Where the funds recouped from sale were insufficient to cover the outstanding loan, the banks couldn’t go after the borrower for the subsequent loss because US loans are “non-recourse”.

In Australia however, mortgage loans are “recourse loans” which means that the banks can chase you for any loss they incur when foreclosing your loan. This puts Australian borrowers at more personal risk in the situation of a property bust.

The case for renting

Renting frees up your savings to invest elsewhere; either in term deposits, your business or a diversified investment portfolio. While rental yields are low (just 2.7% in Sydney compared to a long term average of 4.2%), it’s an attractive time to be renting and investing your savings somewhere else that could earn a higher return. This is why rent money isn’t really dead money – provided that savings are invested rather than spent.

Renting also enables you to avoid two big risks:

1) the risk of leverage which could mean your savings are overextended if property prices fall, and

2) the risk of poor diversification. When you buy, all of your eggs are in one basket so your wealth is almost completely reliant on the success of one asset. Renting allows you to spread those risks much more widely.

Our conclusion

Our analysis suggests renters are likely to be better off than property owners over the next 7 years based on long-term assumptions. The market cycle, property yields and the current payback period are all suggesting that now isn’t the best time to be buying.

Prospective property buyers should think twice before jumping at the opportunity to sink their savings into a house. Leverage and poor diversification make home ownership much riskier than many people assume.

The big benefit of a property mortgage has historically been the forced savings it encourages. With technology enabled services that help you to budget and invest, it’s now easier and more affordable to grow wealth without buying a house. Renters today have more options than in the past to stay ahead.

The Reserve Bank of Australia (RBA) have recently echoed our views, suggesting that property is overvalued and that one-third of borrowers “have either no accrued buffer or a buffer of less than one month’s repayment”. This puts owners on dangerous footing if interest rates rise.

Over the very long term it’s much of a muchness. Owners and renters over the last 60 years have ended up in roughly the same place. That of course relied on renters being just as disciplined about investing those savings in a portfolio with similar returns.

Sources: ABS, REIA, Global Financial Data, AMP Capital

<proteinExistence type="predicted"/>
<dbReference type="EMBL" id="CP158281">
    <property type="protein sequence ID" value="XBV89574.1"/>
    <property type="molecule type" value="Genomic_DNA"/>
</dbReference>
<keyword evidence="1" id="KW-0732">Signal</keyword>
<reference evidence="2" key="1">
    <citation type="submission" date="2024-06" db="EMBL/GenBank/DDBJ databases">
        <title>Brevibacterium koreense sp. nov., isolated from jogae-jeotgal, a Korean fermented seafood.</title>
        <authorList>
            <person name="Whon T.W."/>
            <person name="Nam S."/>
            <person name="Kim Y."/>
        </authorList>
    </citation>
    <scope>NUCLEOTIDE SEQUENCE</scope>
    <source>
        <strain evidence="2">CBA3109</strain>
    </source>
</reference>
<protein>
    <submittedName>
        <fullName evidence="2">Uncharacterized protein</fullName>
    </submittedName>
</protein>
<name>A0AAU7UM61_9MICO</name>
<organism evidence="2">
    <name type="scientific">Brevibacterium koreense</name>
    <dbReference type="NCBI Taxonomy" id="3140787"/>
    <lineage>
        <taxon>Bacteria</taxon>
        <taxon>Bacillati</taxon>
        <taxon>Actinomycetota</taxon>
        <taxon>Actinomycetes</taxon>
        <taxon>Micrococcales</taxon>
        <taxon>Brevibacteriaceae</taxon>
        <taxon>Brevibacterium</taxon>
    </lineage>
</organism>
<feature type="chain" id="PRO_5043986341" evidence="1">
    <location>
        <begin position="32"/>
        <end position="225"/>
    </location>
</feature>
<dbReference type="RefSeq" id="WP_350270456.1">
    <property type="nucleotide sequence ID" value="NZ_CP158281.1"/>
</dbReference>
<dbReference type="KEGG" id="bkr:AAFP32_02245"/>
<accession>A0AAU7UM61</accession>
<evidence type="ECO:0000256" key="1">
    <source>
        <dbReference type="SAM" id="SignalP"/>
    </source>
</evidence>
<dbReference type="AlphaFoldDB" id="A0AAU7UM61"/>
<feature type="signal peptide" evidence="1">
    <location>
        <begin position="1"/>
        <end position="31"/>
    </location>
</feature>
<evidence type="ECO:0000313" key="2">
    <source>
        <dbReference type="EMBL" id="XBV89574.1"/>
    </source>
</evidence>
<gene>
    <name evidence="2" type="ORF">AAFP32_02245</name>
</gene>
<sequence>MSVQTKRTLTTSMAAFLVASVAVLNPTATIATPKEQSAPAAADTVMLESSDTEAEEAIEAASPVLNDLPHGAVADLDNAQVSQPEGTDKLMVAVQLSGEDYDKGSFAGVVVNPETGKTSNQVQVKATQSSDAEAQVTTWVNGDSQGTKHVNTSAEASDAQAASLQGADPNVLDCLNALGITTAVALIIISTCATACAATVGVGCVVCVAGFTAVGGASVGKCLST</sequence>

Factor Long term assumption Explanation
Mortgage interest rate 6.20% per year While current variable interest rates are around 4.5%, this is a 50-year low and average rates over the next 10 years are likely to be higher. RBA uses 6.20% in their long term assumptions.
Property appreciation 3.5% to 7.5% per annum The average appreciation rate since 1955 was 5.5% so we have looked 2% either side to account for the potential for a weak or strong property market.
Property ownership costs 2.60% per year This is an RBA estimate which includes depreciation, council rates, body corporate fees, water and insurance.
Property transaction costs 6.0% This is conservative compared to the RBA estimate of 7.30%. We have assumed 4% purchase costs which includes stamp duty / conveyancing and 2% sales costs which included real estate agement commissions and advertising costs.
Loan to Value Ratio (LVR) 70% This is roughly the national average which varies from 65% to 75% by state.
Loan term 30 years Typical mortgage loan term


Factor Long term assumption Explanation
Rental yield 4.20% per year Long term average since 1955 has been 4.20% compared to 3.90% now.
Rent increases 2.80% per year Assumes rents increase in line with the RBA expected inflation rate.
Investment portfolio return 5.5% to 9.5% per annum The 10 year rolling average return of a balanced portfolio after fees was about 7.5% so we have looked 2% either side to account for the potential for a weak or strong stock market and bond market.

This article was originally posted in April 2015 and has been re-published with updated information in June 2018.

Stockspot is Australia’s largest online investment adviser. We build you a smart, personalised investment portfolio using proven strategies to grow your wealth as an alternative to investing in property.

Founder and CEO

Chris has been vocal in calling out the industry 'Fat Cats' and is known for telling it as it is. He sits on two Advisory Committees for the industry regulator ASIC, and was previously a fund manager at UBS. He holds a Bachelor of Commerce (Accounting/Finance Co-op Scholarship) from UNSW.